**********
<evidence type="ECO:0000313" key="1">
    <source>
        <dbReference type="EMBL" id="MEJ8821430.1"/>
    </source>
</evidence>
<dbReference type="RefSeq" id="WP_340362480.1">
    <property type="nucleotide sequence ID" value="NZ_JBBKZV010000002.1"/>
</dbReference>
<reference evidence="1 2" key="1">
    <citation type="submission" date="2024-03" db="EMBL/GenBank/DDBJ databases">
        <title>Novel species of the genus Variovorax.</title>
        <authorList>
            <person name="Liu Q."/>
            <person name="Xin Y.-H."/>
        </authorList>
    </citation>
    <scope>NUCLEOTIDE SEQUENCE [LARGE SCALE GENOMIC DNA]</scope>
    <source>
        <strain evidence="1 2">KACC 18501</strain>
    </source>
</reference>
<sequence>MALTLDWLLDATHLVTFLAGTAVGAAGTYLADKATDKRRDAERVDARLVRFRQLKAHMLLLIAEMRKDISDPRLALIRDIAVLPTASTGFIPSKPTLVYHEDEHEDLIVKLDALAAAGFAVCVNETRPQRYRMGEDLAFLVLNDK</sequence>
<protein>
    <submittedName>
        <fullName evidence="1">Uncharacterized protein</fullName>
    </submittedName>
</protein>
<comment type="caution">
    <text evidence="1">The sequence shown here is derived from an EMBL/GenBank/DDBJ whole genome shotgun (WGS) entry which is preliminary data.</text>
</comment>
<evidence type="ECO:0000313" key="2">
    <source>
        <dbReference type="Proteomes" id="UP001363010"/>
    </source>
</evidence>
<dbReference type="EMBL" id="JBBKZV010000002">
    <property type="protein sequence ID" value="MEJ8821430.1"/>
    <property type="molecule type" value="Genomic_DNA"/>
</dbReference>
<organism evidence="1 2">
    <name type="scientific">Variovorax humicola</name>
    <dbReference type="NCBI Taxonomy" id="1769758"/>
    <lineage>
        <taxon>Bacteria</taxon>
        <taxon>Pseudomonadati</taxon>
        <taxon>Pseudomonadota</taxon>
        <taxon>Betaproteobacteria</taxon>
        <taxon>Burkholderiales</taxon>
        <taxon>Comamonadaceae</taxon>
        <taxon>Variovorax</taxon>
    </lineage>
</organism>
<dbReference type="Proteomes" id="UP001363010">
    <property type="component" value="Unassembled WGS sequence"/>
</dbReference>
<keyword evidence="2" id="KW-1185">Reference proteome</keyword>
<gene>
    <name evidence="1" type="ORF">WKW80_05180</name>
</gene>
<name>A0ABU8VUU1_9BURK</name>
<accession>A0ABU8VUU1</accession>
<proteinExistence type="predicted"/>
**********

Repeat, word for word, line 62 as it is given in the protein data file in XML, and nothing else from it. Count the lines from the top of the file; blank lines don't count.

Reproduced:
<proteinExistence type="predicted"/>